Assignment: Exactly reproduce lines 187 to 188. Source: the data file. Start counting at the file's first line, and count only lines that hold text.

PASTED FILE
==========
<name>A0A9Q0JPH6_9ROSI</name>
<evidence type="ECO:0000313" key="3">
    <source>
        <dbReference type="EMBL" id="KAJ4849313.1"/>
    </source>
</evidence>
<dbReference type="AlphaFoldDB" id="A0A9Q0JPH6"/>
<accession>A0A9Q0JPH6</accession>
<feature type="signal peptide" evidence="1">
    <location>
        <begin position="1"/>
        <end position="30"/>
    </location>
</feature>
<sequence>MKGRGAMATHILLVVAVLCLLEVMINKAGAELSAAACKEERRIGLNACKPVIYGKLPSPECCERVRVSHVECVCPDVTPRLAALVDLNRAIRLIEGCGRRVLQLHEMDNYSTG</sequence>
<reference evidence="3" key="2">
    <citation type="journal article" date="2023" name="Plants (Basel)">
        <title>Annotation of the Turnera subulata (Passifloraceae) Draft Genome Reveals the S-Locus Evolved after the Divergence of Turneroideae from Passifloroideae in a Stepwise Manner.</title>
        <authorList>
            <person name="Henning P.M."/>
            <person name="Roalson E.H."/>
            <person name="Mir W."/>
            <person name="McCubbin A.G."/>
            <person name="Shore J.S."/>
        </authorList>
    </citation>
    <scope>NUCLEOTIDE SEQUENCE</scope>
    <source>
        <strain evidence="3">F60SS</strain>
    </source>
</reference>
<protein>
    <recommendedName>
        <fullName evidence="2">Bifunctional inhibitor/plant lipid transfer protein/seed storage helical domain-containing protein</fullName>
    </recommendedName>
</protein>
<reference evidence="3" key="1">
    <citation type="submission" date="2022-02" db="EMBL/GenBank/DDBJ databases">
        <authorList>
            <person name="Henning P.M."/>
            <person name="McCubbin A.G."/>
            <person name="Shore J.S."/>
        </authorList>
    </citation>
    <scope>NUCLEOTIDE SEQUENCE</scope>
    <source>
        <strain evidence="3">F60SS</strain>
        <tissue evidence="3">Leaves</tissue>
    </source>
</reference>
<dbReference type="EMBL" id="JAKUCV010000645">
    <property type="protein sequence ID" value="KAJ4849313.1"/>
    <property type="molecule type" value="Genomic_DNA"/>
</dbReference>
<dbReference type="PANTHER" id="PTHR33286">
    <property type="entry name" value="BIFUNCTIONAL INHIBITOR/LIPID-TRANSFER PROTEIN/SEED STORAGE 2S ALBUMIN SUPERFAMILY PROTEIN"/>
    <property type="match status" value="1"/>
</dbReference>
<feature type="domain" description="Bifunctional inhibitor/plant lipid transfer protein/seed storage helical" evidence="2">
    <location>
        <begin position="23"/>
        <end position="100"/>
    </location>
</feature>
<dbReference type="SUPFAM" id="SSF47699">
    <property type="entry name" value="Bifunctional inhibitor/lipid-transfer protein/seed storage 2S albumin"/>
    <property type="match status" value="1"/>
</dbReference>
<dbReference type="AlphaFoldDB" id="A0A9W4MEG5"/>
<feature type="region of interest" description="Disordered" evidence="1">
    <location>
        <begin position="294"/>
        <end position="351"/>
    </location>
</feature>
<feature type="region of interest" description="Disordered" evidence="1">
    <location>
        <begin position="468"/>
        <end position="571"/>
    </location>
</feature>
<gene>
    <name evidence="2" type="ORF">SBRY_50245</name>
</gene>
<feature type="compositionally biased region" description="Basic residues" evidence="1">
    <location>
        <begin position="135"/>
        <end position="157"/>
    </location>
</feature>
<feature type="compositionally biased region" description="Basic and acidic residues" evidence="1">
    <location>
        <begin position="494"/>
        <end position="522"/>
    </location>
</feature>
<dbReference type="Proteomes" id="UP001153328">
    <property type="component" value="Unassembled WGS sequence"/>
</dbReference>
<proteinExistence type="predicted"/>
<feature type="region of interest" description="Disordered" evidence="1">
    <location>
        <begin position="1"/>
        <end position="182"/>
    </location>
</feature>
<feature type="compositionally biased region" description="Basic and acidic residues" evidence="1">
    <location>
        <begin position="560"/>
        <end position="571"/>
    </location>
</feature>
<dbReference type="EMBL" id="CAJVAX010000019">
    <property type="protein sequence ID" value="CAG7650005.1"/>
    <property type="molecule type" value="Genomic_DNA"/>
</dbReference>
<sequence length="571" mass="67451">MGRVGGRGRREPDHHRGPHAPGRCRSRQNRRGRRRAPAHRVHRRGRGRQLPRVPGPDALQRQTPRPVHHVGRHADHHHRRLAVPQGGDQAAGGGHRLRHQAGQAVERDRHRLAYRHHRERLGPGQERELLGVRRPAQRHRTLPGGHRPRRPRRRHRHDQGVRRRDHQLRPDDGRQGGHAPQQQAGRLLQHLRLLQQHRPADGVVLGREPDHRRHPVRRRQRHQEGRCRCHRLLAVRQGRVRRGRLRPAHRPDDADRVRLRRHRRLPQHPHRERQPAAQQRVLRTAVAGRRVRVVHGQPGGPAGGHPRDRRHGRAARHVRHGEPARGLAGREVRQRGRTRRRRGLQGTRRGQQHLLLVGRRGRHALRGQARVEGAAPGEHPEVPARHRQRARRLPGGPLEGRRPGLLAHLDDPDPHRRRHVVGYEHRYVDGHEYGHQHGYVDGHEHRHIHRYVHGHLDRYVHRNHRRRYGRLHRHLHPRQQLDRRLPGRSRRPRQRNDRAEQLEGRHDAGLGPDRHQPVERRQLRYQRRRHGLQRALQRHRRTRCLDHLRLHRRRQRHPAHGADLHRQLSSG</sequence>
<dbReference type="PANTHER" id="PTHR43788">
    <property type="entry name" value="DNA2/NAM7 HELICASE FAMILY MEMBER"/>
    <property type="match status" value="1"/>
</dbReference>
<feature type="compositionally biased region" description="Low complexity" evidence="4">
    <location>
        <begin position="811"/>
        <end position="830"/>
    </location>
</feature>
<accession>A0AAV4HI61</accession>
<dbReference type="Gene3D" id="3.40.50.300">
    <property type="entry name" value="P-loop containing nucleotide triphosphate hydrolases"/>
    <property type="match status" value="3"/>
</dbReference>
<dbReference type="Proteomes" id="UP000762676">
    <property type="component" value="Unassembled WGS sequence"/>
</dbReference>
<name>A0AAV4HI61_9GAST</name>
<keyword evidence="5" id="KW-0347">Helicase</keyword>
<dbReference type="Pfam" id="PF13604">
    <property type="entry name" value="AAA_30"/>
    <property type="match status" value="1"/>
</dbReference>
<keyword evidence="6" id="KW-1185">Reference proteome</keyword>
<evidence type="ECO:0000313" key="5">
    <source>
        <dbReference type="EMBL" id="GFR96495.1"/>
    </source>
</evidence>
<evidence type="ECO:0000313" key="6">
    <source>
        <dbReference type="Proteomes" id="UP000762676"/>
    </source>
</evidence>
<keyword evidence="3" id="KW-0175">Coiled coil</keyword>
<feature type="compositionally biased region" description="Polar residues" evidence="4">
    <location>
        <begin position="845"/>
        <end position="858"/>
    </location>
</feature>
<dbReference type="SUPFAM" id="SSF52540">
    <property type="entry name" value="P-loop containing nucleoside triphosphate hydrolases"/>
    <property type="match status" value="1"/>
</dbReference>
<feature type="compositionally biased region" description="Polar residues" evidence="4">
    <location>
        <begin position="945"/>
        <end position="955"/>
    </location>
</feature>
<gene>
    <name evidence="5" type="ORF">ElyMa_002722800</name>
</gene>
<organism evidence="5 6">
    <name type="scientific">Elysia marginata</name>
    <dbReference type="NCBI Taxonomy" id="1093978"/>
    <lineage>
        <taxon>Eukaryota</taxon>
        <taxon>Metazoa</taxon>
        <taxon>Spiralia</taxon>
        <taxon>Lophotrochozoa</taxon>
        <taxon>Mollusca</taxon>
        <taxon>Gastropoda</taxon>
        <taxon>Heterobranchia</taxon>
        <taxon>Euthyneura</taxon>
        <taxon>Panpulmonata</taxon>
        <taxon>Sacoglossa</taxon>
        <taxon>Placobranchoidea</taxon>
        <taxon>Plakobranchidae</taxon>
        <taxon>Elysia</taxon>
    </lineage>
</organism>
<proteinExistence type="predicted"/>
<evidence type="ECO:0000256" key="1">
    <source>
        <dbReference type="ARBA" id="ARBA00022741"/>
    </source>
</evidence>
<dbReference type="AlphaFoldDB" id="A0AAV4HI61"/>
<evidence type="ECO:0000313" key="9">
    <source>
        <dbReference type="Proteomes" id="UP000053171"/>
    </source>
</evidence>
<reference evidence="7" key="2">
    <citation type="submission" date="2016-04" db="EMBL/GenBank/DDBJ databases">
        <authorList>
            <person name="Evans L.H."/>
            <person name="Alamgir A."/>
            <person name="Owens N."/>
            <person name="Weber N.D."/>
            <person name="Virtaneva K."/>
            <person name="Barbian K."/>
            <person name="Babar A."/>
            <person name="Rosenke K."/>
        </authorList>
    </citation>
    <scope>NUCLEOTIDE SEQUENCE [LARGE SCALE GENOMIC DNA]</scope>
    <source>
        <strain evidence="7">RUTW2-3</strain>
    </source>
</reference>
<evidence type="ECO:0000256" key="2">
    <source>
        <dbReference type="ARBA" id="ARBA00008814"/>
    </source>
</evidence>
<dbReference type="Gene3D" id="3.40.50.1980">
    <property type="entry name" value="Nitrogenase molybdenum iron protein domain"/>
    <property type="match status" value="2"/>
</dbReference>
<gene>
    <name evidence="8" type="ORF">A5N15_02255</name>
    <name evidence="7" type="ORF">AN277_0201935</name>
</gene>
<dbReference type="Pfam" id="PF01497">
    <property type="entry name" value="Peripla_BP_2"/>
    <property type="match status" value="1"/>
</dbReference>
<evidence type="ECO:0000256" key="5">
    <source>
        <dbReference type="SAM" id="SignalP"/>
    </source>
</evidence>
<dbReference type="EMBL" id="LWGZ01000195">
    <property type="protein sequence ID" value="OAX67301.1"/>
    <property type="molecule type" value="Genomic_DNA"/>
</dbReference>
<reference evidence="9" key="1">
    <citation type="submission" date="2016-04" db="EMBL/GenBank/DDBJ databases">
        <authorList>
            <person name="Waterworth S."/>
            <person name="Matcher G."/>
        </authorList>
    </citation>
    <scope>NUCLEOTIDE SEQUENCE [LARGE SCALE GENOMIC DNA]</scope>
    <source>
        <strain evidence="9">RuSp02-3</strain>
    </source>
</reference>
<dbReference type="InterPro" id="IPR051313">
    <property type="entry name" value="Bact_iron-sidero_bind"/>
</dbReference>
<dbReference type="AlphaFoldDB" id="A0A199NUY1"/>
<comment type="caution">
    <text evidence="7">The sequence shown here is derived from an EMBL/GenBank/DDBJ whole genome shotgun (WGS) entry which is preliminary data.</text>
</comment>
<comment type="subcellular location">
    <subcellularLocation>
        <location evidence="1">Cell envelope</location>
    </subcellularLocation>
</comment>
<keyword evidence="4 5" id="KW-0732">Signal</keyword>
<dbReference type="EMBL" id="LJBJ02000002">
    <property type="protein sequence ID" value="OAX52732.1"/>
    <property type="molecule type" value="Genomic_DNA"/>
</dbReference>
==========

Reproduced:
        <taxon>Placobranchoidea</taxon>
        <taxon>Plakobranchidae</taxon>